AJR News Wrap: New Approaches for GIFs, Corrections and Explanatory Journalism
NEws-Wrap
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April 25, 2014


EDITOR’S NOTE: Links to selected media news from the past week.

REPORTING TOOLS OF THE FUTURE?: Two artists curious to know how far technology can stretch the bounds of surveillance have built a lamp that can overhear conversations and tweet fragments of them, reports Wired. Here’s a recent nugget from the feed: “I’m going insane being so cautious with money.” In (sort of) related news: NPR features a product called SuperShoes, insoles that contain “vibrotactile ticklers” that connect to a person’s mobile device and “tickle” the person to the left or right in efforts to lead them to a destination.

DIGITAL GROWTH SLOWS AT NEWSPAPERS: Nieman Lab analyzes two ad revenue reports for 2013 and finds that while overall digital advertising rose by 17 percent last year (Interactive Advertising Bureau), newspapers’ digital ad revenues rose only 1.5 percent (Newspaper Association of America.) Also interesting: digital ad revenues overtook broadcast TV ad revenues for the first time last year.

CRAZY STORIES ABOUT CATS, RESUMES AND TYPOS: A former Detroit Free Press editor tells AJR.org the unbelievable resume misfires he’s seen over the years, including a tale about a sick cat and a cover letter. A full summary of what journalism recruiters love (and hate) about today’s resumes can be found here.

SOME BEAUTIFUL GIFS: There is a growing recognition that GIFs have potential to be so much more than the captured pop culture moments that illustrate Buzzfeed-style listicles. London’s Saatchi Gallery created a competition to “recognize artists pushing the genre forward,” reports Fast Company. Among the work from winners: a faded yellow playground toy caught in a perpetual spin; the jerky, yet dancer-like movements of a pigeon; and a woman at a jukebox, with only a lock of hair caught moving in a breeze as she stares at a spinning record.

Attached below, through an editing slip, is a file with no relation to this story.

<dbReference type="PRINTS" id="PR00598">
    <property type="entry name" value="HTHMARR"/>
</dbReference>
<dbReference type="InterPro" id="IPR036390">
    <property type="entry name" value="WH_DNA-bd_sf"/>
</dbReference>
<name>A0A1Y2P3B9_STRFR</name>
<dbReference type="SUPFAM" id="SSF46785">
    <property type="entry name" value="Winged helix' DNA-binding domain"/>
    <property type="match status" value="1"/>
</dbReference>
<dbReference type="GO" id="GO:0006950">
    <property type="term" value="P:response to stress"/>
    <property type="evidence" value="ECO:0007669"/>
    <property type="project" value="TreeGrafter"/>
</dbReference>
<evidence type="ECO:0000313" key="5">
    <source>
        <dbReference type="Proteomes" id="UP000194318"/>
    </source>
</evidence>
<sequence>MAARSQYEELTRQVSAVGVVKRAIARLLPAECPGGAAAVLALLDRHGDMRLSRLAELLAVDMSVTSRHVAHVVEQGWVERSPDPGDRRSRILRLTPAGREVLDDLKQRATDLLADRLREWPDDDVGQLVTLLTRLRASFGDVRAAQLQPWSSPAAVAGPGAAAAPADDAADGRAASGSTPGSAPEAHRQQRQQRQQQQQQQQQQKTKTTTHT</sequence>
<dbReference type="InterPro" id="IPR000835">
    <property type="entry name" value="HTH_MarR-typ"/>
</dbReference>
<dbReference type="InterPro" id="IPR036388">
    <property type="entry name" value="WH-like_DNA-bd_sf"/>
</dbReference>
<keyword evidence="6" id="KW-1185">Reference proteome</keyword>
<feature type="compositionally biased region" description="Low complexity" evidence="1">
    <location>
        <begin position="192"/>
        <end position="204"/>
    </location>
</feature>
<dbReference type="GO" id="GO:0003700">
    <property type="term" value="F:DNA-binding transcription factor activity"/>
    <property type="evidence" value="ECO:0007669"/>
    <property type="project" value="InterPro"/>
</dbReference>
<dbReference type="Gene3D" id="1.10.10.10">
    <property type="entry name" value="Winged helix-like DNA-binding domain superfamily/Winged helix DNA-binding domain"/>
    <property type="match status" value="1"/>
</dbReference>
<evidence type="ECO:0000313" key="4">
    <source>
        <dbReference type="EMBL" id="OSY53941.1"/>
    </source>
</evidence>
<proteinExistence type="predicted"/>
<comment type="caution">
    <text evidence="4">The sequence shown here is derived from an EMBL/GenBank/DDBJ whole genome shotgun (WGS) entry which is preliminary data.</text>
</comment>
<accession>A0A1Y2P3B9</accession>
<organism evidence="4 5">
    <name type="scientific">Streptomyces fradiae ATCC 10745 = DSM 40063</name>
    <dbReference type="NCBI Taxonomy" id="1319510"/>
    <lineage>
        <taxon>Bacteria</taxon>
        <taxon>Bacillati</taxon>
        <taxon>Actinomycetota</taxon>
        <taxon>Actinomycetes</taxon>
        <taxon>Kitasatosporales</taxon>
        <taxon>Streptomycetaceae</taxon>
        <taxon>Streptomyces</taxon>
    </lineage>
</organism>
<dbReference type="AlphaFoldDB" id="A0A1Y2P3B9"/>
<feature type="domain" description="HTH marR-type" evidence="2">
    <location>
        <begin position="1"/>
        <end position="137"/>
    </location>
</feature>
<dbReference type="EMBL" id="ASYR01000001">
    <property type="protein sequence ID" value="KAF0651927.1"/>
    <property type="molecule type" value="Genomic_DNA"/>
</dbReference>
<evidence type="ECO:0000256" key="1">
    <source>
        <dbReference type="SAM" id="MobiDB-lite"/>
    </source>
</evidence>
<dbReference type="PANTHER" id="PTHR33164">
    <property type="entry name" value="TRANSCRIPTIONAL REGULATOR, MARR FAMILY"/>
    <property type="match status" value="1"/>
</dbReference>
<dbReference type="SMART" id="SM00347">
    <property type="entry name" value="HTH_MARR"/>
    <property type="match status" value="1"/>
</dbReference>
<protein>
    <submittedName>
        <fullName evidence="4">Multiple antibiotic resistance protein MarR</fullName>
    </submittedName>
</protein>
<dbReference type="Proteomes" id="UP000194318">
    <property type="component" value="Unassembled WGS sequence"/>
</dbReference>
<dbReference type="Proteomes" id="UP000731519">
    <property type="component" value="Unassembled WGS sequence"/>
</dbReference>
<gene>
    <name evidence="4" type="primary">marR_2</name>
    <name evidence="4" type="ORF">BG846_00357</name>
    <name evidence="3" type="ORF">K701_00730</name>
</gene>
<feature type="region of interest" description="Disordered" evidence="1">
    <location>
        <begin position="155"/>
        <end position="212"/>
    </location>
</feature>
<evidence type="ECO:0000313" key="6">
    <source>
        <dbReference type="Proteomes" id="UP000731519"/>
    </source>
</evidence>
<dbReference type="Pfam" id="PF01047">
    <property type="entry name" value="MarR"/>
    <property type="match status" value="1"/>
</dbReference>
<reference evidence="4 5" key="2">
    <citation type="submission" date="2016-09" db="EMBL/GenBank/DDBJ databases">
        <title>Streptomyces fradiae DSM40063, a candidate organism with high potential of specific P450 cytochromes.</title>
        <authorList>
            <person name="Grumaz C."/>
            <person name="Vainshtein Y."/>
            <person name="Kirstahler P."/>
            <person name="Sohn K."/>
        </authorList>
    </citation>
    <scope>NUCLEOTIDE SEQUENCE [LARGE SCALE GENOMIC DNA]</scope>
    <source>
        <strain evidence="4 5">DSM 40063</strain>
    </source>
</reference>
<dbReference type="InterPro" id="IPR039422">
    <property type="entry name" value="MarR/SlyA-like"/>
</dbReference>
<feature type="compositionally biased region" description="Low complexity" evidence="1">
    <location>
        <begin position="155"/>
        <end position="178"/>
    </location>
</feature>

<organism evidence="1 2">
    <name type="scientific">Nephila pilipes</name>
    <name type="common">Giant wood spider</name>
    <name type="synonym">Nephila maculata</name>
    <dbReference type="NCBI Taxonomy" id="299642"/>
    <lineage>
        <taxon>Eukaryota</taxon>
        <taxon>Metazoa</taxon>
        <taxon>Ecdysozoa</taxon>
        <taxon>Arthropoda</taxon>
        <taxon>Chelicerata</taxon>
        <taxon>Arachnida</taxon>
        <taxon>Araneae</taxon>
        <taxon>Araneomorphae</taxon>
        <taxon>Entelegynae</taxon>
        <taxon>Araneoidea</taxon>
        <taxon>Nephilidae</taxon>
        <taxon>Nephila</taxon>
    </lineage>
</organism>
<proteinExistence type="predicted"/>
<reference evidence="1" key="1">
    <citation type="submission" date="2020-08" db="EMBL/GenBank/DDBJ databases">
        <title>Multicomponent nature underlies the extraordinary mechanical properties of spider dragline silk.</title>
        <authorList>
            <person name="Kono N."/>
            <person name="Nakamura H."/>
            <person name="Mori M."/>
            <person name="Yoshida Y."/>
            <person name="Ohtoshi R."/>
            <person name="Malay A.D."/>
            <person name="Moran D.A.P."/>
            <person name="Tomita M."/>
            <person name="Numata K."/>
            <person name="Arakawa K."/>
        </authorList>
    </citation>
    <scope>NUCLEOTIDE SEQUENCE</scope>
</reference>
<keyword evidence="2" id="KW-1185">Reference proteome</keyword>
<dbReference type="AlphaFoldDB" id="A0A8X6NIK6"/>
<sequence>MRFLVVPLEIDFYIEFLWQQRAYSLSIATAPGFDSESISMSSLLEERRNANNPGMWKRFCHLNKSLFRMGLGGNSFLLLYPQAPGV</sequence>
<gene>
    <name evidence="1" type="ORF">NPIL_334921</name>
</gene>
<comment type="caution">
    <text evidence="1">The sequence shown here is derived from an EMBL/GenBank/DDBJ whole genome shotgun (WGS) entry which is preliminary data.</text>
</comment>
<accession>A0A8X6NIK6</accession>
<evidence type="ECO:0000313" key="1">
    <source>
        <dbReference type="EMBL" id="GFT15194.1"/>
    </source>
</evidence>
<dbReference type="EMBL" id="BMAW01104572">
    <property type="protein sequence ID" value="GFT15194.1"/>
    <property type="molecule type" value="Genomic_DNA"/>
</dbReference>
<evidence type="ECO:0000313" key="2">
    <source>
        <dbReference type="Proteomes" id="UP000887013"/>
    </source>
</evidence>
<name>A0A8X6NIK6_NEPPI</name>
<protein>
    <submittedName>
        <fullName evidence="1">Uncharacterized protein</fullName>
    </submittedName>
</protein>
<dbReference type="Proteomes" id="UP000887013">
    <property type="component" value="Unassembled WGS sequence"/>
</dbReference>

NYT BREAKS LOSING STREAK: The New York Times broke a three-year losing streak in ad revenues, reporting growth in both its print and digital ad business in the first quarter of 2013, AdAge says. Digital reader revenues were up even more, by 13.6 percent.The Wall Street Journal suggests this may be “more a blip” than the end of the long ad decline.

CONFESSIONS IN CORRECTIONS: A professor and Ph.D student, after studying print corrections in three newspapers, are advocating for more robust corrections that not only clear up errors, but are transparent about what “flawed procedure” led to the mistake, reports Craig Silverman at Poynter. The scholars studied nearly 1,500 corrections and developed criteria for a good correction.

WELL-DESIGNED ‘HOMEWORK?': David Leonhardt, editor of the Upshot, the New York Times’ new effort to explain the news, hopes the project will serve as a laboratory that experiments with new ways of telling stories that influences the entire news organization, reports Nieman Journalism Lab. A Gigaom review by Matthew Ingram of the new site says it is “well-designed” and has “useful background and context,” but points to another review by Gigaom founder Om Malik who called inaugural efforts “a little bland” and, like “homework.”

NO LESSONS FROM THE NEWSROOM: Aaron Sorkin, creator of HBO series The Newsroom, told attendees of a Tribeca Film Festival event that he does not know more about journalism than actual journalists, according to BuzzFeed: “…I wasn’t trying to and I’m not capable of teaching a professional journalist a lesson.”

‘WHEN IT BLEEDS, IT TWEETS:’ So says Tow Center for Digital Journalism Fellow Nick Diakopoulos in a Fast Company post where he charts how the more socially deviant an event or topic is, the more likely it will be retweeted.

VERIFIED NEWS ON FACEBOOK: In its latest push to promote newsworthy content, Facebook has teamed up with news agency Storyful to create a new page called FB Newswire. According to Mashable, journalists from Storyful will verify trending news on Facebook before it is shared on the FB Newswire.

SLATE ADDS MEMBERSHIPS: Slate announced a $5-a-month premium membership service called Slate Plus that gives subscribers special access to writers and premium web design features. While MediaBistro calls it “a great idea,” Gigaom notes some readers “aren’t enamored“.

This story includes contributions from Lisa Rossi, Leslie Walker, Sean Mussenden, Mary Clare Fischer, Dan Appenfeller and Jessica Suss.

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